Do I need a sub-panel?


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Old 10-09-17, 05:30 PM
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Do I need a sub-panel?

Hello, I live in Edmonds, WA. and am seeking some electrical panel advice.

I am getting bids to have a heat-pump system installed and the most recent HVAC guy says that my electrical panel is too full and I will likely need a new panel or at least a sub-panel. I have been told that I need 3 breakers for the HVAC, 2-240v breakers and 1-120v breaker for maintenance for the outdoor unit.

Attached is the panel in it's current state. The top breaker 240v/125a breaker feeds a sub-panel in the attic for the current electric furnace (I've been told this is not allowed). I am hoping that I can replace the 125a breaker with 2 breakers that will fulfill the 240v breakers for the exchangers/air handlers. The final dedicated 120v/20a breaker I am hoping I will be able to squeeze in by rearranging some breakers. Are there any obvious changes I can make?

I have an electrician coming this weekend to give me a bid for either an entirely new panel or the addition of a new sub-panel. Trying to keep my costs low so would like to avoid both.

Thanks so much!
 
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Old 10-09-17, 06:45 PM
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This is the only panel I know of (the meter is on the other side of the wall from this panel), how do you mean mis-connnected grounds?
 
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Old 10-09-17, 07:27 PM
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Probably good to add that the panel was installed in '76 based on the permit posted in the door.
 
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Old 10-09-17, 08:23 PM
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Back in the 1970s and early 1980s the main breakers in Square D QO panels were vertical operating so I believe the installation date. I also believe that this is most likely just a 20 circuit 200 amp panel. Although I see 5 tandem breakers in it, I don't think they should be there. Somewhere inside the panel box, probably on either left or right side, you should find a label with the panel catalog number and other nomenclature. I'd like to know the catalog number if you can find it. If there is a label inside the panel door it will be of no help, that label would be just for the cover and door assembly. Back in those days the Square D covers and doors were always sold separately. My first guess is that you can get by with a subpanel by adding the new loads to this panel and relocating smaller loads to a subpanel.
 
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Old 10-10-17, 07:40 PM
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I'd like to know the catalog number if you can find it. If there is a label inside the panel door it will be of no help, that label would be just for the cover and door assembly. Back in those days the Square D covers and doors were always sold separately. My first guess is that you can get by with a subpanel by adding the new loads to this panel and relocating smaller loads to a subpanel.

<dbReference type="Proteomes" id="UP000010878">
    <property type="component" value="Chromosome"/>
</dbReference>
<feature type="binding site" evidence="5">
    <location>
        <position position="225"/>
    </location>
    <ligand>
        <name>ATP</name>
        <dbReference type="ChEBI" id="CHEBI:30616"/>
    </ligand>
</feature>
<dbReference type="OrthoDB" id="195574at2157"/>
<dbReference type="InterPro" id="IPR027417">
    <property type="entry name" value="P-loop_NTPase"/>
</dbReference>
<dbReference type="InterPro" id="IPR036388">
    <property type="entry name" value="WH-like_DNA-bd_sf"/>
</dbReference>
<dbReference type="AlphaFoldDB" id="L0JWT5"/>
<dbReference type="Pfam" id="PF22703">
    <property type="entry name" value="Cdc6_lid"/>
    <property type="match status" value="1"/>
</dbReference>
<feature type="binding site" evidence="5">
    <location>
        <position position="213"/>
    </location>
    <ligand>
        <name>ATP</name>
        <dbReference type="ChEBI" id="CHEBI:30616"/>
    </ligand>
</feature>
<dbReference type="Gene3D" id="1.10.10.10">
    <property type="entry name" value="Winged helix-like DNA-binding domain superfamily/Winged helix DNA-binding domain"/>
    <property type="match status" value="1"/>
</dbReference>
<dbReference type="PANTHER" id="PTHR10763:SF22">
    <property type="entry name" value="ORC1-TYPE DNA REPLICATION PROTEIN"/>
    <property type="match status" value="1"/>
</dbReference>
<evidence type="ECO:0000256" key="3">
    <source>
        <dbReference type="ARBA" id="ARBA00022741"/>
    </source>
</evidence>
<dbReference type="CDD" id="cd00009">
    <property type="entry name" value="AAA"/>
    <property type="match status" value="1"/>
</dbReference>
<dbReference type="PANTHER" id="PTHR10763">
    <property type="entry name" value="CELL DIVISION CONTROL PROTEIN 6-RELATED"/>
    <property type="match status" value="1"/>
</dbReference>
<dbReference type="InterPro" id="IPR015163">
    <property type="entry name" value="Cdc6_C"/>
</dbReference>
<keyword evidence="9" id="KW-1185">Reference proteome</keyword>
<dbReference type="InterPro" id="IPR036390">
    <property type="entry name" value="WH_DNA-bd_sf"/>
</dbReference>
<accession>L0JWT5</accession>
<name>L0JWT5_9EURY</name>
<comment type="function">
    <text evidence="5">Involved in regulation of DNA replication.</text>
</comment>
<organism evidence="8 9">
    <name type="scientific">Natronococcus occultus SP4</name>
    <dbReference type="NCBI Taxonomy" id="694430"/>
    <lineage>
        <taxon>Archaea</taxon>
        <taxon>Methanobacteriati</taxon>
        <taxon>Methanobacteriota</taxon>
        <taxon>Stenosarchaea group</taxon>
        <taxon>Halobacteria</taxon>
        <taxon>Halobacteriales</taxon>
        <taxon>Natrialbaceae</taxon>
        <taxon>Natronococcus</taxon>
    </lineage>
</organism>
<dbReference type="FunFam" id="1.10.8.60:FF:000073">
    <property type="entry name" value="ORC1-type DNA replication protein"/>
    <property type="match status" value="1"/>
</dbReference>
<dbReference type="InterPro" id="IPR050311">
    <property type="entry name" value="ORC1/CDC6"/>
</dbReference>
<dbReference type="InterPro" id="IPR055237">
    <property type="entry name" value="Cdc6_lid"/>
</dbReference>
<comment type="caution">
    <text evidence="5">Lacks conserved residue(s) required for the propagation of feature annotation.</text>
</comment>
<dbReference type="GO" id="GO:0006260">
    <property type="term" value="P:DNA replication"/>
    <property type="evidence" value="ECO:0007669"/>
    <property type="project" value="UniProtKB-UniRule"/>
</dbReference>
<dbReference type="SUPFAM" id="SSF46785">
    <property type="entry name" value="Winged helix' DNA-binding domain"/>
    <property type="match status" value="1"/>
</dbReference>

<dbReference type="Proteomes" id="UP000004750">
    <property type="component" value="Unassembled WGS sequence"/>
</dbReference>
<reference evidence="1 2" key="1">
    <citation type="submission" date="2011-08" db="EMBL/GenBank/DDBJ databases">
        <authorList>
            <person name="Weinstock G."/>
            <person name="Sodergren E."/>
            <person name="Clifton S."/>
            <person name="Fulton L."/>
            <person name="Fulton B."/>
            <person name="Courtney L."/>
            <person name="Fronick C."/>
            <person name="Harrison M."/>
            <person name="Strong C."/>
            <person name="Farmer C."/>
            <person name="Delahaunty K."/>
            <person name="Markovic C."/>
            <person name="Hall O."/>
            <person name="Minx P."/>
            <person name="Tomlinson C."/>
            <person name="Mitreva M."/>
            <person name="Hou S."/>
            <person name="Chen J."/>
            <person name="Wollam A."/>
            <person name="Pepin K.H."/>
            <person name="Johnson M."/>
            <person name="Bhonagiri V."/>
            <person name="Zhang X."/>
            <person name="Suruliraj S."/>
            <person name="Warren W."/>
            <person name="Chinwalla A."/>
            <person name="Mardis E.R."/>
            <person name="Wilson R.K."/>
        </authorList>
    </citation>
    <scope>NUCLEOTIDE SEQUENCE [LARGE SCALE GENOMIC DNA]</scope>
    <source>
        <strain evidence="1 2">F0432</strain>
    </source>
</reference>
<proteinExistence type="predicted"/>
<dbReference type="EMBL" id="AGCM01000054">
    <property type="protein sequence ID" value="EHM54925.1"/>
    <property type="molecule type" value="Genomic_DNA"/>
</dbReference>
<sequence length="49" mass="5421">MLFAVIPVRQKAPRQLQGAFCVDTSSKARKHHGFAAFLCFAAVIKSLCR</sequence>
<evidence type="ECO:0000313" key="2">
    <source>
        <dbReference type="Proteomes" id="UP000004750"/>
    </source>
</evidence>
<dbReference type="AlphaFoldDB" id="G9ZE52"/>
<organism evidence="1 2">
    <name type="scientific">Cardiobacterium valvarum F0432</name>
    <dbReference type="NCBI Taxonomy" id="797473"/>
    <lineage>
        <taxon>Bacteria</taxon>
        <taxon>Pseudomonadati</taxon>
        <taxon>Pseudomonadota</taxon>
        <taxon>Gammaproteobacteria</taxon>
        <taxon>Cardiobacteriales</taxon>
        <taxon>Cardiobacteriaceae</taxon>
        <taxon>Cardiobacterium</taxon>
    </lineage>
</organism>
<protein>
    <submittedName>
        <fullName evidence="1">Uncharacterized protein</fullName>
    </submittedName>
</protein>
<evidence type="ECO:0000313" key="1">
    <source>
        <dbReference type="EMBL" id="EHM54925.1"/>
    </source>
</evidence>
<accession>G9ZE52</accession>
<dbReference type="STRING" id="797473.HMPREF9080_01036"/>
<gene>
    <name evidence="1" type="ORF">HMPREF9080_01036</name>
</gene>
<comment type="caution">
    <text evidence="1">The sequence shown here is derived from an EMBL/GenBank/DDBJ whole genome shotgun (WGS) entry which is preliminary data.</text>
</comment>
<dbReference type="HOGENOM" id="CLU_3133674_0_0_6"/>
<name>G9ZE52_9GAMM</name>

Attached are images from two labels I found inside the panel.

You mention that there shouldn't be 5 double-poles in there, is there a limit based on panel size?
 
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Old 10-10-17, 07:48 PM
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Is there a box with a door that can be accessed below or beside it.
Here is the meter that is on the other side of the wall (outside the house).
 
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Old 10-10-17, 09:12 PM
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Okay the panel in your house is your main panel. Sorry I confused the issue. Unneeded posts deleted.
 
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Old 10-15-17, 09:33 AM
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Attached are images from two labels I found inside the panel.

There is the answer in the 2nd picture, this is a 20 space 40 circuit panel. All positions will accept tandem breakers.
 
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Old 10-15-17, 05:08 PM
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Thanks CasualJoe. When the electrician was here he said he was not allowed to install "piggy back" (tandem?) breakers due to NEC. He did say he was willing to do it, though the inspector may flag it if he thinks it was a recent change. My thought is that I will buy an old tadem breaker on ebay (QOT2020) and swap out a single 20 for the tandem 20...
 
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Old 10-15-17, 07:27 PM
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You really only need 2 - 2pole 240 volt circuits. The 120 volt receptacle could be fed off any circuit available as it is only for maintenance and is not required to be dedicated.
 
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Old 10-15-17, 09:54 PM
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Very interesting.. I was told that the outlet was required to be on a dedicated circuit. Is 210.63 the section where this is defined? From reading that section I see no need for a dedicated breaker. Also, I have an existing outlet in the back of the house within 25ft of the condenser installation location. Shouldn't this satisfy the requirement?
 
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Old 10-16-17, 03:17 PM
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Yes. 210.63 is the requirement of a 120v receptacle, and it says nothing about it being dedicated. Of course local rules trump the NEC.
If you have a receptacle within 25' of the equipment, and it is accessible from the same level as the equipment, it should meet the NEC requirement.
 
 

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